5                                    HISTORY OF THE SEVENTY-EIGHTH REGIMENT O.V.V.I.

Colonel Cornyn, of the Tenth Missouri Cavalry, making several dashes with him into Northern Alabama and Mississippi. On the 3d of June, 1863, moved camp to Pocahontas, Tennessee, making innumerable scouts and marches, and taking part in the raid on Grenada, Mississippi, in which 54 locomotives, 500 cars, and a large amount of Ordinance, Quartermaster's and Commissary stores were destroyed; being engaged during this time in sixteen skirmishes of greater or less importance, losing in the aggregate ten men killed and forty-two wounded. October 30th, left Pocahontas, Tenn., on the 13th of November, arriving and being stationed on outpost duty at Athens, Alabama. March 11th, 1864, moved across Tennessee river to Decatur. In picket-skirmishing here lost two men killed and ten wounded. September 3d, 1863, 128th Illinois Volunteers was consolidated with 9th Illinois. May 1st, 1864, left Decatur, Ala., to escort Sixteenth Army Corps wagon train to Chattanooga. Arrived at Snake Creek Gap, Ga., in time to take the advance of the Army of the Tennessee, and open the fight, skirmishing all day, where Lieutenant-Colonel Phillips, who had commanded the regiment ever since it had been mounted, was wounded. Lost sixteen men killed, wounded and prisoners that day. Was with the Sixteenth Army Corps through the campaign ending at Lovejoy Station. Was transferred with the Second Division Sixteenth Army Corps to the Fifteenth Army Corps, and stationed for some time at Rome, Ga., where, in scouting and outpost duty, the regiment lost ten men. On leaving Atlanta, in Sherman's campaign to the sea, the regiment was transferred to the Seventeenth Army Corps, but was assigned to duty with the Twentieth Army Corps, and held the advance of that Corps from Atlanta to Savannah. Was engaged in several sharp skirmishes, losing on the campaign two officers and twenty-three men. On the campaign through the Carolinas held the advance of the Seventeenth Corps, taking part in all the battles and skirmishes in which the Corps was engaged in that long and eventful campaign, losing one of its best officers and several men, and being especially complimented in General Orders from Headquarters Department and Army of Tennessee, for the part taken in the action at River's Bridge, South Carolina. The regiment was reorganized and consolidated on the 28th day of July, 1864, near Atlanta, Georgia, by reason of the non-veterans, about 350 men, and all the officers but three, being mustered out – the command devolving upon Captain S. T. Hughes. The regiment was, in obedience to orders from Major-General McPherson, commanding the Department and Army of the Tennessee, reorganized as a six company battallion, known and numbered as the Ninth Illinois Mounted Infantry Volunteers. While at Alexandria, Virginia, a veteran detachment of the Twenty-Seventh Illinois Infantry was consolidated with it, forming the seventh company. On leaving Washington to come West, for want of adequate means of transportation for their horses, the battallion was dismounted and assigned to the Second Brigade, Third Division, of Seventeenth Army Corps for duty. The aggregate strength of the battallion, present and absent now, is 578 men. The field and staff officers are: S. T. Hughes, Lieutenant-Colonel, commanding; William Padon, Major; D. L. Bigge, Surgeon; L. L. Troy, Adjutant; Samuel Cove, Quartermaster.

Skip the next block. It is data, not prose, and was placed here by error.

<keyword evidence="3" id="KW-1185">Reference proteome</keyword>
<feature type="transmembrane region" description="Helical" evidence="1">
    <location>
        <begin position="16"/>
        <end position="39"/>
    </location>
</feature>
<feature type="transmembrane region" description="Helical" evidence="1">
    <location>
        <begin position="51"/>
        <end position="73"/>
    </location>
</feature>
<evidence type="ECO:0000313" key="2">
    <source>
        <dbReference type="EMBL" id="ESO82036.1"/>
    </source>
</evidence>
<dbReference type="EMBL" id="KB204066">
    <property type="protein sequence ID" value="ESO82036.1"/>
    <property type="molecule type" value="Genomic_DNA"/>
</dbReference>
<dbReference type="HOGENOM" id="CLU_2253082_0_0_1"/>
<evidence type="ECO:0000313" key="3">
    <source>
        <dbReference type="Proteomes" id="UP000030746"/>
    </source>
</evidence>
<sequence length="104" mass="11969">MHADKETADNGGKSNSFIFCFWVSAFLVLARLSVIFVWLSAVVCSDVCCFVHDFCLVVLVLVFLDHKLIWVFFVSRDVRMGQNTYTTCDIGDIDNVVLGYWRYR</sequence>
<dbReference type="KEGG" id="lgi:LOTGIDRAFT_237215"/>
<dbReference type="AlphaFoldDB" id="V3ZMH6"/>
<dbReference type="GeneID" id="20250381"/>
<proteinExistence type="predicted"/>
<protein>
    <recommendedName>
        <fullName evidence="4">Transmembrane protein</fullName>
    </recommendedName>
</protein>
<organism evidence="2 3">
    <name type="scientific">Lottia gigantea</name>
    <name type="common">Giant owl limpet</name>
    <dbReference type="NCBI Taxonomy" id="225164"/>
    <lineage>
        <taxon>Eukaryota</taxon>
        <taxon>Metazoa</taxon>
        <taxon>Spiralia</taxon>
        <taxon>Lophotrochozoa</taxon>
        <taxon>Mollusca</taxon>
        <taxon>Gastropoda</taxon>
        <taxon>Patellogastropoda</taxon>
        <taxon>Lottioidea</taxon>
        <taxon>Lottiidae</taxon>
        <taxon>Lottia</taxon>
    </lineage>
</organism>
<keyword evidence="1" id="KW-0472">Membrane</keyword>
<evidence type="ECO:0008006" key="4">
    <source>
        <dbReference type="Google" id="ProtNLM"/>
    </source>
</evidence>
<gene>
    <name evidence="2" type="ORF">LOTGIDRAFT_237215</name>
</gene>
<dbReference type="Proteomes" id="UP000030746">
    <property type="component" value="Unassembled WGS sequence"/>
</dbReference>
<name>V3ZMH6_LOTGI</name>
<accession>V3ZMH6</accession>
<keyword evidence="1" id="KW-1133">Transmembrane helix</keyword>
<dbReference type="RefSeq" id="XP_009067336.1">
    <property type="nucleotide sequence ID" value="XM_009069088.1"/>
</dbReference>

This regiment was organized at Napoleon, Ohio, November 21st, 1861, from whence it moved to Camp Chase, Ohio, January 13th, 1862, and moved from thence, February 12th, 1862, by way of Cincinnati and Louisville to Paducah, Ky., where it joined the fleet, then about to move up the Cumberland river against Fort Donelson. The regiment disembarked below the Fort and joined

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